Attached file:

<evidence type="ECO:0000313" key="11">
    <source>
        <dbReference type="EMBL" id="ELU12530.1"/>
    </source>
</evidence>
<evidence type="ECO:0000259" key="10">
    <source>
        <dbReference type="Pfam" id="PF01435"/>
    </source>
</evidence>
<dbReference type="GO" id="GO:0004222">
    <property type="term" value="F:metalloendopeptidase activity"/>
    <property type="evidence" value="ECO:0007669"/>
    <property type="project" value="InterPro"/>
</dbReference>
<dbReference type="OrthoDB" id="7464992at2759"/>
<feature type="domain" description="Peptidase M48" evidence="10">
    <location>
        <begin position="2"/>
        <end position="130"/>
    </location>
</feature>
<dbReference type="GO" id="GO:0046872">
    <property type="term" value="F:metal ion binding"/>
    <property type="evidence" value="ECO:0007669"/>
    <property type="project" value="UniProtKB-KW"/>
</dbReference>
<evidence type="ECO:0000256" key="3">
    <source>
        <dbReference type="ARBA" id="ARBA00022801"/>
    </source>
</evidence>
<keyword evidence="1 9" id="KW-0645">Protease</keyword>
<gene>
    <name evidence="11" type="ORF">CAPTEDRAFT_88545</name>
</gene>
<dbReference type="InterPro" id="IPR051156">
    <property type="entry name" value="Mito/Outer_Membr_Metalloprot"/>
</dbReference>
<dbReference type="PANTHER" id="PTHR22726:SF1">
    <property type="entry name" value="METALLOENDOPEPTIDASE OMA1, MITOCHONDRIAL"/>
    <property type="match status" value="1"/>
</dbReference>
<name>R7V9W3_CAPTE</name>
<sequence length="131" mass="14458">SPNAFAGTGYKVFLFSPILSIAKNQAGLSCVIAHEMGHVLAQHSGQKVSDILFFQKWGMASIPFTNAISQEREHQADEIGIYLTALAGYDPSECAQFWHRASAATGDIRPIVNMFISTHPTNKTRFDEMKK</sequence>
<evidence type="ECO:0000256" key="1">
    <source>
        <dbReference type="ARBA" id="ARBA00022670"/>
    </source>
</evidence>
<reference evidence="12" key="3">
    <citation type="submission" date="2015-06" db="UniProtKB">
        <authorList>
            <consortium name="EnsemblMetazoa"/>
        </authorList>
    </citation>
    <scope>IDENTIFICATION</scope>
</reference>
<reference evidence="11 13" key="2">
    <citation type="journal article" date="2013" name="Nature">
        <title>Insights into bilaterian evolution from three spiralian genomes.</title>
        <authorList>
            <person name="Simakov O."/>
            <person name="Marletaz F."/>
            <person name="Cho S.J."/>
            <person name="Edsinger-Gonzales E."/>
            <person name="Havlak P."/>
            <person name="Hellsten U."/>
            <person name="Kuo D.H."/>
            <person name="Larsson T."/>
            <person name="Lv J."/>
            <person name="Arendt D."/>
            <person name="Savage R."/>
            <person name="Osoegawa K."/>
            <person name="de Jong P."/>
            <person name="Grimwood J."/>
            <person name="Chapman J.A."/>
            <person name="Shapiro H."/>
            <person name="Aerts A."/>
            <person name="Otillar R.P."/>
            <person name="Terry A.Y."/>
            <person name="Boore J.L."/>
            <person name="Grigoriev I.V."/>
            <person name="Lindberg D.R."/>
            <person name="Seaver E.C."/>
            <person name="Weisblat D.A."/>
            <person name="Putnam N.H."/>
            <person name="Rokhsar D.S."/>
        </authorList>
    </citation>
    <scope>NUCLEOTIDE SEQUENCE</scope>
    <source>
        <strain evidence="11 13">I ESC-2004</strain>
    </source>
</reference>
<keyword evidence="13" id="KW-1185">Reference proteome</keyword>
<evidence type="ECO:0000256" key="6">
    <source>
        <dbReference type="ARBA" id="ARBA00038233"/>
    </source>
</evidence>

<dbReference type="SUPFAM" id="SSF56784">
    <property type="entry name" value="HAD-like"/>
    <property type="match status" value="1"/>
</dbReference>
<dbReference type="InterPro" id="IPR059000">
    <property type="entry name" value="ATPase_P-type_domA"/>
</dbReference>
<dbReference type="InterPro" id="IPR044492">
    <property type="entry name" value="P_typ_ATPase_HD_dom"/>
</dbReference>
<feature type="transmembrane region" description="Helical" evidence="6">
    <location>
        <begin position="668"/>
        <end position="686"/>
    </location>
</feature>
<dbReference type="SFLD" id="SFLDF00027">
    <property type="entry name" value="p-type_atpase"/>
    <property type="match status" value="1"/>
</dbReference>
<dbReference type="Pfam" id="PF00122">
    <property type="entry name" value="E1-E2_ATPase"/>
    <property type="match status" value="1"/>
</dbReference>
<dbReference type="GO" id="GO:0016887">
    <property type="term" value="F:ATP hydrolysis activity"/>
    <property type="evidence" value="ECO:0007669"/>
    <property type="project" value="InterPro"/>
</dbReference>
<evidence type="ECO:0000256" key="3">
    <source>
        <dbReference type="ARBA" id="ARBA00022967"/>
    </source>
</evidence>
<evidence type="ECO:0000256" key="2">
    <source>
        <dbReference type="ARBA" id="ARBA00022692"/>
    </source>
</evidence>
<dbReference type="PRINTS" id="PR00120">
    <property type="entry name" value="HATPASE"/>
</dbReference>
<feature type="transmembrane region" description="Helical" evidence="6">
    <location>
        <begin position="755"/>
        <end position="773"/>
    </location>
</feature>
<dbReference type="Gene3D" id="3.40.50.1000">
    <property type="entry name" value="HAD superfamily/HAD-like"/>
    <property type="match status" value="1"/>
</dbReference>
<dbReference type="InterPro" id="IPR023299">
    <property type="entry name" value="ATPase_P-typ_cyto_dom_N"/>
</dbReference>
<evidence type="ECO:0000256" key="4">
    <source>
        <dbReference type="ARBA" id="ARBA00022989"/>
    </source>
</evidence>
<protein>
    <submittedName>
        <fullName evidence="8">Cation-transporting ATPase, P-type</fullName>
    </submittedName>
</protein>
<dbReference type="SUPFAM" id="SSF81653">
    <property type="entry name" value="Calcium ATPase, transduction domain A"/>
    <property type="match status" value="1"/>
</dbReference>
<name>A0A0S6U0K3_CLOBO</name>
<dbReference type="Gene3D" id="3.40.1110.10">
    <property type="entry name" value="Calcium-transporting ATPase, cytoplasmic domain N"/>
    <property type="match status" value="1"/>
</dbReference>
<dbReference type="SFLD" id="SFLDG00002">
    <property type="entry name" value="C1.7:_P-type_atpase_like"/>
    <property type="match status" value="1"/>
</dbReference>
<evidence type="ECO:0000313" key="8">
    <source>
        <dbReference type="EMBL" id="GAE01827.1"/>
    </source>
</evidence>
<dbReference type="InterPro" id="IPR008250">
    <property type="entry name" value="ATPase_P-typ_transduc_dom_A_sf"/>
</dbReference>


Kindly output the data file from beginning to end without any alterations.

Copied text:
<evidence type="ECO:0000313" key="11">
    <source>
        <dbReference type="EMBL" id="ELU12530.1"/>
    </source>
</evidence>
<evidence type="ECO:0000259" key="10">
    <source>
        <dbReference type="Pfam" id="PF01435"/>
    </source>
</evidence>
<dbReference type="GO" id="GO:0004222">
    <property type="term" value="F:metalloendopeptidase activity"/>
    <property type="evidence" value="ECO:0007669"/>
    <property type="project" value="InterPro"/>
</dbReference>
<dbReference type="OrthoDB" id="7464992at2759"/>
<feature type="domain" description="Peptidase M48" evidence="10">
    <location>
        <begin position="2"/>
        <end position="130"/>
    </location>
</feature>
<dbReference type="GO" id="GO:0046872">
    <property type="term" value="F:metal ion binding"/>
    <property type="evidence" value="ECO:0007669"/>
    <property type="project" value="UniProtKB-KW"/>
</dbReference>
<evidence type="ECO:0000256" key="3">
    <source>
        <dbReference type="ARBA" id="ARBA00022801"/>
    </source>
</evidence>
<keyword evidence="1 9" id="KW-0645">Protease</keyword>
<gene>
    <name evidence="11" type="ORF">CAPTEDRAFT_88545</name>
</gene>
<dbReference type="InterPro" id="IPR051156">
    <property type="entry name" value="Mito/Outer_Membr_Metalloprot"/>
</dbReference>
<dbReference type="PANTHER" id="PTHR22726:SF1">
    <property type="entry name" value="METALLOENDOPEPTIDASE OMA1, MITOCHONDRIAL"/>
    <property type="match status" value="1"/>
</dbReference>
<name>R7V9W3_CAPTE</name>
<sequence length="131" mass="14458">SPNAFAGTGYKVFLFSPILSIAKNQAGLSCVIAHEMGHVLAQHSGQKVSDILFFQKWGMASIPFTNAISQEREHQADEIGIYLTALAGYDPSECAQFWHRASAATGDIRPIVNMFISTHPTNKTRFDEMKK</sequence>
<evidence type="ECO:0000256" key="1">
    <source>
        <dbReference type="ARBA" id="ARBA00022670"/>
    </source>
</evidence>
<reference evidence="12" key="3">
    <citation type="submission" date="2015-06" db="UniProtKB">
        <authorList>
            <consortium name="EnsemblMetazoa"/>
        </authorList>
    </citation>
    <scope>IDENTIFICATION</scope>
</reference>
<reference evidence="11 13" key="2">
    <citation type="journal article" date="2013" name="Nature">
        <title>Insights into bilaterian evolution from three spiralian genomes.</title>
        <authorList>
            <person name="Simakov O."/>
            <person name="Marletaz F."/>
            <person name="Cho S.J."/>
            <person name="Edsinger-Gonzales E."/>
            <person name="Havlak P."/>
            <person name="Hellsten U."/>
            <person name="Kuo D.H."/>
            <person name="Larsson T."/>
            <person name="Lv J."/>
            <person name="Arendt D."/>
            <person name="Savage R."/>
            <person name="Osoegawa K."/>
            <person name="de Jong P."/>
            <person name="Grimwood J."/>
            <person name="Chapman J.A."/>
            <person name="Shapiro H."/>
            <person name="Aerts A."/>
            <person name="Otillar R.P."/>
            <person name="Terry A.Y."/>
            <person name="Boore J.L."/>
            <person name="Grigoriev I.V."/>
            <person name="Lindberg D.R."/>
            <person name="Seaver E.C."/>
            <person name="Weisblat D.A."/>
            <person name="Putnam N.H."/>
            <person name="Rokhsar D.S."/>
        </authorList>
    </citation>
    <scope>NUCLEOTIDE SEQUENCE</scope>
    <source>
        <strain evidence="11 13">I ESC-2004</strain>
    </source>
</reference>
<keyword evidence="13" id="KW-1185">Reference proteome</keyword>
<evidence type="ECO:0000256" key="6">
    <source>
        <dbReference type="ARBA" id="ARBA00038233"/>
    </source>
</evidence>

<dbReference type="SUPFAM" id="SSF56784">
    <property type="entry name" value="HAD-like"/>
    <property type="match status" value="1"/>
</dbReference>
<dbReference type="InterPro" id="IPR059000">
    <property type="entry name" value="ATPase_P-type_domA"/>
</dbReference>
<dbReference type="InterPro" id="IPR044492">
    <property type="entry name" value="P_typ_ATPase_HD_dom"/>
</dbReference>
<feature type="transmembrane region" description="Helical" evidence="6">
    <location>
        <begin position="668"/>
        <end position="686"/>
    </location>
</feature>
<dbReference type="SFLD" id="SFLDF00027">
    <property type="entry name" value="p-type_atpase"/>
    <property type="match status" value="1"/>
</dbReference>
<dbReference type="Pfam" id="PF00122">
    <property type="entry name" value="E1-E2_ATPase"/>
    <property type="match status" value="1"/>
</dbReference>
<dbReference type="GO" id="GO:0016887">
    <property type="term" value="F:ATP hydrolysis activity"/>
    <property type="evidence" value="ECO:0007669"/>
    <property type="project" value="InterPro"/>
</dbReference>
<evidence type="ECO:0000256" key="3">
    <source>
        <dbReference type="ARBA" id="ARBA00022967"/>
    </source>
</evidence>
<evidence type="ECO:0000256" key="2">
    <source>
        <dbReference type="ARBA" id="ARBA00022692"/>
    </source>
</evidence>
<dbReference type="PRINTS" id="PR00120">
    <property type="entry name" value="HATPASE"/>
</dbReference>
<feature type="transmembrane region" description="Helical" evidence="6">
    <location>
        <begin position="755"/>
        <end position="773"/>
    </location>
</feature>
<dbReference type="Gene3D" id="3.40.50.1000">
    <property type="entry name" value="HAD superfamily/HAD-like"/>
    <property type="match status" value="1"/>
</dbReference>
<dbReference type="InterPro" id="IPR023299">
    <property type="entry name" value="ATPase_P-typ_cyto_dom_N"/>
</dbReference>
<evidence type="ECO:0000256" key="4">
    <source>
        <dbReference type="ARBA" id="ARBA00022989"/>
    </source>
</evidence>
<protein>
    <submittedName>
        <fullName evidence="8">Cation-transporting ATPase, P-type</fullName>
    </submittedName>
</protein>
<dbReference type="SUPFAM" id="SSF81653">
    <property type="entry name" value="Calcium ATPase, transduction domain A"/>
    <property type="match status" value="1"/>
</dbReference>
<name>A0A0S6U0K3_CLOBO</name>
<dbReference type="Gene3D" id="3.40.1110.10">
    <property type="entry name" value="Calcium-transporting ATPase, cytoplasmic domain N"/>
    <property type="match status" value="1"/>
</dbReference>
<dbReference type="SFLD" id="SFLDG00002">
    <property type="entry name" value="C1.7:_P-type_atpase_like"/>
    <property type="match status" value="1"/>
</dbReference>
<evidence type="ECO:0000313" key="8">
    <source>
        <dbReference type="EMBL" id="GAE01827.1"/>
    </source>
</evidence>
<dbReference type="InterPro" id="IPR008250">
    <property type="entry name" value="ATPase_P-typ_transduc_dom_A_sf"/>
</dbReference>